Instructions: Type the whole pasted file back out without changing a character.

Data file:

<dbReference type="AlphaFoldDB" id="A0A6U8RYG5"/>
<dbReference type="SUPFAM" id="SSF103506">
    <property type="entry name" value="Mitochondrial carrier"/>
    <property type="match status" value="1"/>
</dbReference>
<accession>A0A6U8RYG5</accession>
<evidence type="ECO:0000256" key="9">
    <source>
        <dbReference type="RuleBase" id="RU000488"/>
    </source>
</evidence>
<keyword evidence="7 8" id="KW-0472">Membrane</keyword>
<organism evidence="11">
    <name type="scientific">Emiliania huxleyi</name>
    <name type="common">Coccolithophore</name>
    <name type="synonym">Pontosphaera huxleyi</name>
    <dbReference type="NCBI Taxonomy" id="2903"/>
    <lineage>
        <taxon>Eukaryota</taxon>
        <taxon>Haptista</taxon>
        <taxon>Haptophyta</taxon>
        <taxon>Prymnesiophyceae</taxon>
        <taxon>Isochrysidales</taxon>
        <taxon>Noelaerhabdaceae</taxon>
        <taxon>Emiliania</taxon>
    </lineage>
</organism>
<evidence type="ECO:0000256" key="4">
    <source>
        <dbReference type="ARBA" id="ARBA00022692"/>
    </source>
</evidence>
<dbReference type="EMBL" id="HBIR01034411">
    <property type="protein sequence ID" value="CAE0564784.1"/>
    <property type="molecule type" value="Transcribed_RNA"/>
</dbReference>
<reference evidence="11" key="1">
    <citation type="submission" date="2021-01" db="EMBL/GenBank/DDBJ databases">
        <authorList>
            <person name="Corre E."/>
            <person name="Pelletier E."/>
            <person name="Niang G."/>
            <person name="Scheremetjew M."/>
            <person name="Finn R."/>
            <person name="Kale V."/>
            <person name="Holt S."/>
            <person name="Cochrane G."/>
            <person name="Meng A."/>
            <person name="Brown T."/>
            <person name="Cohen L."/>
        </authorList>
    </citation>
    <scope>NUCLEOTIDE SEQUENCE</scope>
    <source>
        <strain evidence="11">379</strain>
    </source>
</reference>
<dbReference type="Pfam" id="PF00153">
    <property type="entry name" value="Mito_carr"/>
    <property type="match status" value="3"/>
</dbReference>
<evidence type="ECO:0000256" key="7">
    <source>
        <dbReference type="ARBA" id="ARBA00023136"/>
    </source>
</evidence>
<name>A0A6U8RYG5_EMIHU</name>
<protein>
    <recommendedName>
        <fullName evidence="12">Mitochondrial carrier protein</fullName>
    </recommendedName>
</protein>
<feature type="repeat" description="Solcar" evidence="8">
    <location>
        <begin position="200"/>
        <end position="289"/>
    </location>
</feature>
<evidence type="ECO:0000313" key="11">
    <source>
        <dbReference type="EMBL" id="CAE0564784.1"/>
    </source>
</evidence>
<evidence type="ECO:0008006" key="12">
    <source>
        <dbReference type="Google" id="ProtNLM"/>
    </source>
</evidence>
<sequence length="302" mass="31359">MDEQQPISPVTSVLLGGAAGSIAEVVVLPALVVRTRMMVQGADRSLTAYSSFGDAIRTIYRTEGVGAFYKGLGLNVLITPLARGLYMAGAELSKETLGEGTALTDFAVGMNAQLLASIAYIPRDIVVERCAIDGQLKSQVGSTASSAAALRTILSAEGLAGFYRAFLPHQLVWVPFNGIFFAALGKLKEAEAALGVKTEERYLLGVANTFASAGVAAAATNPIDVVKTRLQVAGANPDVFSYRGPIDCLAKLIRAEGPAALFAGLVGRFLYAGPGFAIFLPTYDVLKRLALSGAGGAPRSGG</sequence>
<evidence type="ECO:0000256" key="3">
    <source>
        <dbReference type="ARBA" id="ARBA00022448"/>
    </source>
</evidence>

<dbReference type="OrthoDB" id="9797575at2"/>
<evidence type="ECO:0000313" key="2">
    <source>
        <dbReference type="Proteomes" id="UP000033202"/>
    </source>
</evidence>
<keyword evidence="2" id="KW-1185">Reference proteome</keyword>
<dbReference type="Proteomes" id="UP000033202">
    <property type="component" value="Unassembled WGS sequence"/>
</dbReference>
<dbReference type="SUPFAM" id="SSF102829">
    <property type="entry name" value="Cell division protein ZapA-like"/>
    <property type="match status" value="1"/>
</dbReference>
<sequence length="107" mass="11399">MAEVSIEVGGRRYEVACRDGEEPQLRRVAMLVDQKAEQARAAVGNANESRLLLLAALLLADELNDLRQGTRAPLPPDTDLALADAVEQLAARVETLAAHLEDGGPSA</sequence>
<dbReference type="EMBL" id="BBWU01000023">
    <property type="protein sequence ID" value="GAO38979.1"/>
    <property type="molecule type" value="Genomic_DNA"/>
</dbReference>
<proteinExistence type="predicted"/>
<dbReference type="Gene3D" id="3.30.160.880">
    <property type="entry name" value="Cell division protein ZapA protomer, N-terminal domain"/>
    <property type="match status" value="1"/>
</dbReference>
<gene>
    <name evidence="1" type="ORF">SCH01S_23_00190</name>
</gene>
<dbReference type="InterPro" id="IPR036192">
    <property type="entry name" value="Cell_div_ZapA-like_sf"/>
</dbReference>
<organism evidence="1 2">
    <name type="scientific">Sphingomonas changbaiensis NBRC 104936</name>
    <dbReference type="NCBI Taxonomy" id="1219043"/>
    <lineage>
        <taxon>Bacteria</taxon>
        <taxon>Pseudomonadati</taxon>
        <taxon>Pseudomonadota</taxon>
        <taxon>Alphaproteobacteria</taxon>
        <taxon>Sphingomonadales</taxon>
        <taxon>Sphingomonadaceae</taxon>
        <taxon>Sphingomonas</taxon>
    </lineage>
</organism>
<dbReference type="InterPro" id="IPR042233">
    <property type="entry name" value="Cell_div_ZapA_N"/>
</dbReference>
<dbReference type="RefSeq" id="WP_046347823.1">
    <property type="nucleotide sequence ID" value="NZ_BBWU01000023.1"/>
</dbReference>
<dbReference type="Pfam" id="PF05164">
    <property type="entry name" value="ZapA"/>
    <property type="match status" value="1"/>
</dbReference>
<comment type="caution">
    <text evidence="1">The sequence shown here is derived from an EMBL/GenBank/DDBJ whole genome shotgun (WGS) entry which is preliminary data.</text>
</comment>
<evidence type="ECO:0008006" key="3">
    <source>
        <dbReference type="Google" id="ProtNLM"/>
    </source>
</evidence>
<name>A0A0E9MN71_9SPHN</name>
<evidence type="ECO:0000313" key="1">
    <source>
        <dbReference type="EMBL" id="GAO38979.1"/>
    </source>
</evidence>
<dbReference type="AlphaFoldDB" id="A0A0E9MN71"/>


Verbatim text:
<dbReference type="AlphaFoldDB" id="A0A6U8RYG5"/>
<dbReference type="SUPFAM" id="SSF103506">
    <property type="entry name" value="Mitochondrial carrier"/>
    <property type="match status" value="1"/>
</dbReference>
<accession>A0A6U8RYG5</accession>
<evidence type="ECO:0000256" key="9">
    <source>
        <dbReference type="RuleBase" id="RU000488"/>
    </source>
</evidence>
<keyword evidence="7 8" id="KW-0472">Membrane</keyword>
<organism evidence="11">
    <name type="scientific">Emiliania huxleyi</name>
    <name type="common">Coccolithophore</name>
    <name type="synonym">Pontosphaera huxleyi</name>
    <dbReference type="NCBI Taxonomy" id="2903"/>
    <lineage>
        <taxon>Eukaryota</taxon>
        <taxon>Haptista</taxon>
        <taxon>Haptophyta</taxon>
        <taxon>Prymnesiophyceae</taxon>
        <taxon>Isochrysidales</taxon>
        <taxon>Noelaerhabdaceae</taxon>
        <taxon>Emiliania</taxon>
    </lineage>
</organism>
<evidence type="ECO:0000256" key="4">
    <source>
        <dbReference type="ARBA" id="ARBA00022692"/>
    </source>
</evidence>
<dbReference type="EMBL" id="HBIR01034411">
    <property type="protein sequence ID" value="CAE0564784.1"/>
    <property type="molecule type" value="Transcribed_RNA"/>
</dbReference>
<reference evidence="11" key="1">
    <citation type="submission" date="2021-01" db="EMBL/GenBank/DDBJ databases">
        <authorList>
            <person name="Corre E."/>
            <person name="Pelletier E."/>
            <person name="Niang G."/>
            <person name="Scheremetjew M."/>
            <person name="Finn R."/>
            <person name="Kale V."/>
            <person name="Holt S."/>
            <person name="Cochrane G."/>
            <person name="Meng A."/>
            <person name="Brown T."/>
            <person name="Cohen L."/>
        </authorList>
    </citation>
    <scope>NUCLEOTIDE SEQUENCE</scope>
    <source>
        <strain evidence="11">379</strain>
    </source>
</reference>
<dbReference type="Pfam" id="PF00153">
    <property type="entry name" value="Mito_carr"/>
    <property type="match status" value="3"/>
</dbReference>
<evidence type="ECO:0000256" key="7">
    <source>
        <dbReference type="ARBA" id="ARBA00023136"/>
    </source>
</evidence>
<name>A0A6U8RYG5_EMIHU</name>
<protein>
    <recommendedName>
        <fullName evidence="12">Mitochondrial carrier protein</fullName>
    </recommendedName>
</protein>
<feature type="repeat" description="Solcar" evidence="8">
    <location>
        <begin position="200"/>
        <end position="289"/>
    </location>
</feature>
<evidence type="ECO:0000313" key="11">
    <source>
        <dbReference type="EMBL" id="CAE0564784.1"/>
    </source>
</evidence>
<evidence type="ECO:0008006" key="12">
    <source>
        <dbReference type="Google" id="ProtNLM"/>
    </source>
</evidence>
<sequence length="302" mass="31359">MDEQQPISPVTSVLLGGAAGSIAEVVVLPALVVRTRMMVQGADRSLTAYSSFGDAIRTIYRTEGVGAFYKGLGLNVLITPLARGLYMAGAELSKETLGEGTALTDFAVGMNAQLLASIAYIPRDIVVERCAIDGQLKSQVGSTASSAAALRTILSAEGLAGFYRAFLPHQLVWVPFNGIFFAALGKLKEAEAALGVKTEERYLLGVANTFASAGVAAAATNPIDVVKTRLQVAGANPDVFSYRGPIDCLAKLIRAEGPAALFAGLVGRFLYAGPGFAIFLPTYDVLKRLALSGAGGAPRSGG</sequence>
<evidence type="ECO:0000256" key="3">
    <source>
        <dbReference type="ARBA" id="ARBA00022448"/>
    </source>
</evidence>

<dbReference type="OrthoDB" id="9797575at2"/>
<evidence type="ECO:0000313" key="2">
    <source>
        <dbReference type="Proteomes" id="UP000033202"/>
    </source>
</evidence>
<keyword evidence="2" id="KW-1185">Reference proteome</keyword>
<dbReference type="Proteomes" id="UP000033202">
    <property type="component" value="Unassembled WGS sequence"/>
</dbReference>
<dbReference type="SUPFAM" id="SSF102829">
    <property type="entry name" value="Cell division protein ZapA-like"/>
    <property type="match status" value="1"/>
</dbReference>
<sequence length="107" mass="11399">MAEVSIEVGGRRYEVACRDGEEPQLRRVAMLVDQKAEQARAAVGNANESRLLLLAALLLADELNDLRQGTRAPLPPDTDLALADAVEQLAARVETLAAHLEDGGPSA</sequence>
<dbReference type="EMBL" id="BBWU01000023">
    <property type="protein sequence ID" value="GAO38979.1"/>
    <property type="molecule type" value="Genomic_DNA"/>
</dbReference>
<proteinExistence type="predicted"/>
<dbReference type="Gene3D" id="3.30.160.880">
    <property type="entry name" value="Cell division protein ZapA protomer, N-terminal domain"/>
    <property type="match status" value="1"/>
</dbReference>
<gene>
    <name evidence="1" type="ORF">SCH01S_23_00190</name>
</gene>
<dbReference type="InterPro" id="IPR036192">
    <property type="entry name" value="Cell_div_ZapA-like_sf"/>
</dbReference>
<organism evidence="1 2">
    <name type="scientific">Sphingomonas changbaiensis NBRC 104936</name>
    <dbReference type="NCBI Taxonomy" id="1219043"/>
    <lineage>
        <taxon>Bacteria</taxon>
        <taxon>Pseudomonadati</taxon>
        <taxon>Pseudomonadota</taxon>
        <taxon>Alphaproteobacteria</taxon>
        <taxon>Sphingomonadales</taxon>
        <taxon>Sphingomonadaceae</taxon>
        <taxon>Sphingomonas</taxon>
    </lineage>
</organism>
<dbReference type="InterPro" id="IPR042233">
    <property type="entry name" value="Cell_div_ZapA_N"/>
</dbReference>
<dbReference type="RefSeq" id="WP_046347823.1">
    <property type="nucleotide sequence ID" value="NZ_BBWU01000023.1"/>
</dbReference>
<dbReference type="Pfam" id="PF05164">
    <property type="entry name" value="ZapA"/>
    <property type="match status" value="1"/>
</dbReference>
<comment type="caution">
    <text evidence="1">The sequence shown here is derived from an EMBL/GenBank/DDBJ whole genome shotgun (WGS) entry which is preliminary data.</text>
</comment>
<evidence type="ECO:0008006" key="3">
    <source>
        <dbReference type="Google" id="ProtNLM"/>
    </source>
</evidence>
<name>A0A0E9MN71_9SPHN</name>
<evidence type="ECO:0000313" key="1">
    <source>
        <dbReference type="EMBL" id="GAO38979.1"/>
    </source>
</evidence>
<dbReference type="AlphaFoldDB" id="A0A0E9MN71"/>